Lured by Rising Healthcare Demand, Essex Woodlands Enters Latin America

Jan 31 2012

BOGOTA, Colombia—With demand for health care rising across Latin America, Advent International and Essex Woodlands Health Ventures have acquired a controlling stake in Grupo Farmaceutico Biotoscana S.A. in a deal that will fuel the Colombian drug-maker’s growth into Mexico and Brazil.

This is the first Latin American investment for Essex Woodlands, which teamed up with Colombia-based investors from Advent to buy Biotoscana for an undisclosed sum at the end of 2011. The firms are among a growing number of investors seeing opportunity in a region in which more people are gaining access to health care.

For example, Burrill & Co. recently raised $125 million toward a $200 million Brazilian medical fund, while Montreux Equity Partners, TPG Biotech and Votorantim have backed Latin American drug-seller Moksha8 Inc.

Economic growth and government efforts to improve access to health care are sparking interest in the region. Chile put its Regime of Explicit Health Guarantees, a scheme to provide universal access to medical care, into effect in 2005. Mexico established its Popular Health Insurance program, an effort to provide health care for unemployed or self-employed people who lack access to medical coverage, in 2003.

Brazil made health care a right through its 1988 constitution and set up its Unified Health System to meet this obligation. The country is also rich scientifically and academically and has a middle class that’s spending more on health care, said Burrill Chief Executive G. Steven Burrill.

Gross domestic product grew by 4.3% in Colombia, 5.2% in Chile, 5.4% in Mexico, 7.5% in Brazil and 9.2% in Argentina in 2010, according to the World Bank. By contrast, in the U.S., Canada and U.K. that year, GDP growth was 3%, 3.2% and 1.4%, respectively. 

Large and small companies are tapping into this growth. Sanofi SA, for example, said in November that third-quarter net sales in Latin America climbed 12% as revenue from generics and the diabetes drug Lantus increased in the region. Rival GlaxoSmithKline PLC bought Argentine drug-maker Laboratorios Phoenix S.A.C.yF in 2010 and gained access to generics sold under the Phoenix brand. 

Venture-backed Moksha8 formed in 2007. Through deals with companies such as Roche Holding Ltd., Pfizer Inc. and Watson Pharmaceuticals Inc. it sells medicines for mental illness, pain, inflammation and neurological and infectious disease.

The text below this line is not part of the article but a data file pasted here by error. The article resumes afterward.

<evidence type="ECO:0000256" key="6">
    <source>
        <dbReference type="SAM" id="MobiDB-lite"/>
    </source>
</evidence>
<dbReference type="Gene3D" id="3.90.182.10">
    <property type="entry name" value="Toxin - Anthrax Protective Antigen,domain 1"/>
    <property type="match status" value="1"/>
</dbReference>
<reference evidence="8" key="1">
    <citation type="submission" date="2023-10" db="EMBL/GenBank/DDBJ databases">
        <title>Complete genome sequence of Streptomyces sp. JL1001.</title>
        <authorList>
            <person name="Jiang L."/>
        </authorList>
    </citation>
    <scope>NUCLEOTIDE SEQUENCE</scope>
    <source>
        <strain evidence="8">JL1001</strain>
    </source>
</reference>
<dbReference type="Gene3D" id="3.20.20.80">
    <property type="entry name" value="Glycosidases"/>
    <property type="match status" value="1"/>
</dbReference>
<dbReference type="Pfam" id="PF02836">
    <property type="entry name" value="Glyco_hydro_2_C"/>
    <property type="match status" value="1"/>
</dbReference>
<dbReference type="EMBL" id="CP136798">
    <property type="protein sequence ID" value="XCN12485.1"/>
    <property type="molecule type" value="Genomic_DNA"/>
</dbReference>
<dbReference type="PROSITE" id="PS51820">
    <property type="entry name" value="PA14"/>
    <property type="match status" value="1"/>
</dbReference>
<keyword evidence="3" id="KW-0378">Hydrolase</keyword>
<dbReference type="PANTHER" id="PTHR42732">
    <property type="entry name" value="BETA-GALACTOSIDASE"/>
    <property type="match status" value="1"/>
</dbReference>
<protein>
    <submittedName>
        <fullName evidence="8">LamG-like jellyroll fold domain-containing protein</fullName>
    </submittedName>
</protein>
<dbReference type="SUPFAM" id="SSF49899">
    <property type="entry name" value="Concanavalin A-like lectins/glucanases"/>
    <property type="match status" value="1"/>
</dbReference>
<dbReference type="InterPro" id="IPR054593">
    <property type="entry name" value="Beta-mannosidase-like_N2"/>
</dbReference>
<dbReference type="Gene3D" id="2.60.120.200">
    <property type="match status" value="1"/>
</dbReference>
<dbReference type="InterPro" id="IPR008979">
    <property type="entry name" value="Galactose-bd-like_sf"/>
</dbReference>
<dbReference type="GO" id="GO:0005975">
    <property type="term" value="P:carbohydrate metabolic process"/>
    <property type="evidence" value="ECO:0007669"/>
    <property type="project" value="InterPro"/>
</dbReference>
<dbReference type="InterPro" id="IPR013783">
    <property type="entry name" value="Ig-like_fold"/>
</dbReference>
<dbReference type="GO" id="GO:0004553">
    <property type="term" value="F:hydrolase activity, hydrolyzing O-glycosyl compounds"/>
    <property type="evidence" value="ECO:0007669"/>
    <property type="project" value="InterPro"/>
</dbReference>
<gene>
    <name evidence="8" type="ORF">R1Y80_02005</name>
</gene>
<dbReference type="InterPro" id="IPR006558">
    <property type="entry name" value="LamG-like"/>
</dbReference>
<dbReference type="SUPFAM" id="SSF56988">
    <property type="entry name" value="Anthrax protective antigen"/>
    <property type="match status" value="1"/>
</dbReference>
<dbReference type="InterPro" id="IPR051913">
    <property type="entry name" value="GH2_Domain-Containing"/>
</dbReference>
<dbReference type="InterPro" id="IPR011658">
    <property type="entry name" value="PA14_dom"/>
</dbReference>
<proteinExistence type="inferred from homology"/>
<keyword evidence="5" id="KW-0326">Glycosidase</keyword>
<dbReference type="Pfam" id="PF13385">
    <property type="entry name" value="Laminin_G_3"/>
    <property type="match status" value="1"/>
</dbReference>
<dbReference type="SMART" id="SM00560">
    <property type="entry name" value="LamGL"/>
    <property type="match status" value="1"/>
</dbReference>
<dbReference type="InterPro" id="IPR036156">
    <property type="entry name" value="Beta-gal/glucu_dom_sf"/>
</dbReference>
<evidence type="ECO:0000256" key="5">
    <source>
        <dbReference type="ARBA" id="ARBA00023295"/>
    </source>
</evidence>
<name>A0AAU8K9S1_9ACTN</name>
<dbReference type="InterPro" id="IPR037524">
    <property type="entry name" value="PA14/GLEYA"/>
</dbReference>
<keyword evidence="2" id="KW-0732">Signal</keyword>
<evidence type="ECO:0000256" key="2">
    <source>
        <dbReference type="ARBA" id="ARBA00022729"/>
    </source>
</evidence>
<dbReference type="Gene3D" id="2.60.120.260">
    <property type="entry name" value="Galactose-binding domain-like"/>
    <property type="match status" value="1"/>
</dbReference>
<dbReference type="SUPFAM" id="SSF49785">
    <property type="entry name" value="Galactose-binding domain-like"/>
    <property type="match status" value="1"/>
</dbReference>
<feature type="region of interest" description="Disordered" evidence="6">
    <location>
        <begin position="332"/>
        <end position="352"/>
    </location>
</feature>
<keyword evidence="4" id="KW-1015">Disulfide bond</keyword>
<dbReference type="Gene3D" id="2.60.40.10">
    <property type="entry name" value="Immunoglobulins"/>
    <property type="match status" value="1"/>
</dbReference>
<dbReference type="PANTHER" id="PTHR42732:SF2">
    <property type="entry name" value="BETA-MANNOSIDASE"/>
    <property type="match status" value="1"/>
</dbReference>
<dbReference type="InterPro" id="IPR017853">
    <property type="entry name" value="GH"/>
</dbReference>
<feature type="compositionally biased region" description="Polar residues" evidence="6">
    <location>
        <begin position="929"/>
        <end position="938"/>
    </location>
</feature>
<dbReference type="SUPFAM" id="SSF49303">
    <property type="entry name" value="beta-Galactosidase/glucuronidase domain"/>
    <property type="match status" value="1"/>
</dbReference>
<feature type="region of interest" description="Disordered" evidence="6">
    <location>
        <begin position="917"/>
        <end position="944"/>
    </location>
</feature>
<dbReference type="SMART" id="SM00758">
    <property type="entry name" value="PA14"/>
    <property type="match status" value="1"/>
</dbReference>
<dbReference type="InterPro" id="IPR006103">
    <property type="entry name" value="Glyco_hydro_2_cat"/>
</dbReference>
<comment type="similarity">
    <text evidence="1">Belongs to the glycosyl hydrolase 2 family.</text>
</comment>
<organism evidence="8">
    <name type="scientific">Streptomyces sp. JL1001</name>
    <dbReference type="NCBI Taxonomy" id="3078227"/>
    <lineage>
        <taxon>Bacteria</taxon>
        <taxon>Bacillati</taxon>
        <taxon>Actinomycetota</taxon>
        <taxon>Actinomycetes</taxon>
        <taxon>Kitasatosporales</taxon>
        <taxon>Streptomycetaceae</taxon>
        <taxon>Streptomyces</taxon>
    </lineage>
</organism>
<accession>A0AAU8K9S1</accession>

All together, the Latin American pharmaceutical market is worth $45 billion, according to a September report from

Advent and Essex Woodlands hope to supercharge the growth of a business that has expanded steadily and now has $100 million in sales, according to Toby Sykes, an Essex Woodlands principal. Biotoscana, which had been family-owned, began operations in Colombia in 1994 and originally concentrated on vaccines and other biologics it had licensed. Over time, it’s secured certain rights to products such as Tracleer, an Actelion Ltd. treatment for pulmonary arterial hypertension with global sales of 1.6 billion Swiss francs in 2010.

The Bogotá-based company obtained rights to Tracleer in all Latin American markets except Mexico and Brazil in 2007. Last year, Biotoscana and Actelion renewed the contract for an additional five years, according to an Actelion spokesman. Biotoscana officials weren’t available for comment.

Biotoscana, which also sells branded generics, has expanded over the years into Peru, Chile, Dominican Republic and Ecuador. It took a small amount of debt to get its start but has since grown organically, Sykes said. Other products in its portfolio include the hypertension medicine Aldomet and the ulcerative colitis treatment Salofalk.

With this infusion it seeks to compete in Latin America’s two largest markets, Mexico and Brazil, establishing sales teams there and acquiring new product rights. As its reach widens it also will emerge as a stronger contestant for Latin American licenses to other big-market drugs, said Andrés Marulanda, a director in Advent’s Bogotá offices. Marulanda has joined the Biotoscana board and Sykes is an observer.

Advent and Essex Woodlands can help it achieve its goals. Advent, a Latin American investor for more than 15 years, has local connections, while Essex Woodlands can use its ties to European and U.S. drug industry executives to connect Biotoscana with licensing opportunities. But mostly, the firms are betting on the entrepreneurship of a team that has shown an ability to acquire products and move into new markets.

“You fight hard for your market share in the Latin American market,” Sykes said. “They have executed very well and continue to be a [trusted] brand.”
by Brian Gormley
VentureWire Lifescience Newsletter January 31, 2012